February 10 2017

The Importance of Family Dinners

The Importance of Family Dinners

If you have children, you most likely already know how important it is to eat dinner as a family. We did this almost every night when the kids were growing up. The kids were allowed to help get dinner on the table by helping whoever was cooking or by setting the table. We would let them help plan menus for the week and voice what they were “hungry” for. Each child of course had favorite meals. We would talk about how it wasn’t good to eat the same thing more than one day a week. How we should try to plan a variety of different meats or even some meatless meals throughout the week. Eating together as a family affords opportunities to bond and many teachable moments.

We couldn’t afford to eat out very often back then during those lean times. Actually when we did eat out, we always took the kids with us. So the kids grew up knowing how to behave and entertain themselves while we waited to be seated and while we waited for our food to arrive. We taught them that they needed to give the wait staff their undivided attention when they came to the table to take our orders. We felt it was important to include them in our restaurant meals because this taught them things like self control, manners, inside voices, trying new foods and so much more.

Now you may be wondering how we were able to get them to behave so well in public. We insisted that they bring either a puzzle book, a book they were reading or their GameBoy along with them. We all brought books with us. We kept one of those plastic zippered cases that had come with pillowcases in it with crossword puzzle, word search or sudoku books and a couple of pens in the mesh basket between the seats in our old minivan. If anyone forgot to bring their book or video games, they could always grab the puzzles books. Sometimes working the puzzles became a family affair. Sometimes we talked about the books we were reading and what we liked about them. The reading wasn’t really ever something we had to encourage. We are a family of book nerds. The kids always read well above their age/grade level.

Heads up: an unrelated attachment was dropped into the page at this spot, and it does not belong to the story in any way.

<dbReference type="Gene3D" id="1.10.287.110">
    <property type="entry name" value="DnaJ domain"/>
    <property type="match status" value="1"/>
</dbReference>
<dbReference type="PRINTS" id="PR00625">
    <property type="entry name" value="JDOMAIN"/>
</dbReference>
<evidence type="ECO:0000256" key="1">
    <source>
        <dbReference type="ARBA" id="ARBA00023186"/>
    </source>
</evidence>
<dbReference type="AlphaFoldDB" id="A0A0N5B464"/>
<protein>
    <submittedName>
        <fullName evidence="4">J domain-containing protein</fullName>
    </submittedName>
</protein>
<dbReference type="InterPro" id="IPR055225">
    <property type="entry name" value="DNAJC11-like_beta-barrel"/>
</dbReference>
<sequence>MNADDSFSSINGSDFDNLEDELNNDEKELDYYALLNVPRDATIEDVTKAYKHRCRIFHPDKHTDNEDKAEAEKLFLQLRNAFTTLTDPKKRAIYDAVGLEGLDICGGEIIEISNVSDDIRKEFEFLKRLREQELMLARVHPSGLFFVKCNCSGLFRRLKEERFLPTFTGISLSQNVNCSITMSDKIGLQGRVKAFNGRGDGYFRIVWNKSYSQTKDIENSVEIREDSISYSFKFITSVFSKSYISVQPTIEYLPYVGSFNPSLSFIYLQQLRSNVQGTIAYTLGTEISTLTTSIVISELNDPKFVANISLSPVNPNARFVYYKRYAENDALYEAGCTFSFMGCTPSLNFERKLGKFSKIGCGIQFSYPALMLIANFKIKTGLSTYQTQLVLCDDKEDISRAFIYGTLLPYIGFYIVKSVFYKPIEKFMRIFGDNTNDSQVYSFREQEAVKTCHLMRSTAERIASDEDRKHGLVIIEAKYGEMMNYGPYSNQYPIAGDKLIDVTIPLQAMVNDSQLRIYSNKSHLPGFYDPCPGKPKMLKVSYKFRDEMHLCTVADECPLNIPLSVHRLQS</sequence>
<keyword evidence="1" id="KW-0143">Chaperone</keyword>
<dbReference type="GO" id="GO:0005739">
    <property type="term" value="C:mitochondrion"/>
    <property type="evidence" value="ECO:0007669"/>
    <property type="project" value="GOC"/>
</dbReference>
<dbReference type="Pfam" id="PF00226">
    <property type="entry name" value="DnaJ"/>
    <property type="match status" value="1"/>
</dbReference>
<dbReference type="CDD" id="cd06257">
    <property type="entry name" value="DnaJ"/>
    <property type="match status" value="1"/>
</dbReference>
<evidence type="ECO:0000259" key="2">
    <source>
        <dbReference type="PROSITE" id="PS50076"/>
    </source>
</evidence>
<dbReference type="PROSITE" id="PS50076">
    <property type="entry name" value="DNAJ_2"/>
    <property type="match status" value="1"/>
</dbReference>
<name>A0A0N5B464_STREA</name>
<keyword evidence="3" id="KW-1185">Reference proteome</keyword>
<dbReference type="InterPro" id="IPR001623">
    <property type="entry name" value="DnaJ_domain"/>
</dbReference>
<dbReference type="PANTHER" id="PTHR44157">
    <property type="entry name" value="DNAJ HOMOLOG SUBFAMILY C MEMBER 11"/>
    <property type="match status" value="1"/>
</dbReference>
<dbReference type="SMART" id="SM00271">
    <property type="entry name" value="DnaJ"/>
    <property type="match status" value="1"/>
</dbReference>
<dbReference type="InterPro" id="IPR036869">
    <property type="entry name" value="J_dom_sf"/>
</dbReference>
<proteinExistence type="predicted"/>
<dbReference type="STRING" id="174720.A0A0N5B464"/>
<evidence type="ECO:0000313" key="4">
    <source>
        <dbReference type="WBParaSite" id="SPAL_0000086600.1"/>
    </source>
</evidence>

The other thing that helped was the threat that if they couldn’t behave, we wouldn’t go out to dinner next week, we would stay at home instead. Another kind of cool thing we did was take turns picking where we went to eat. The main rule was no fast food, but it also had to be within the budget and nothing that any of us would seriously object to. The kids really put a lot of thought into where we would go when it was it was their week to pick. Since there were just the four of us, we each got to pick about once a month. We used to eat out on either Friday or Saturday night as a kind of celebration of making it to the weekend. This showed the kids that they were a part of the family and we valued their opinion and ability to choose where we went to eat. Mostly it taught them that we listened to what they had to say and valued them.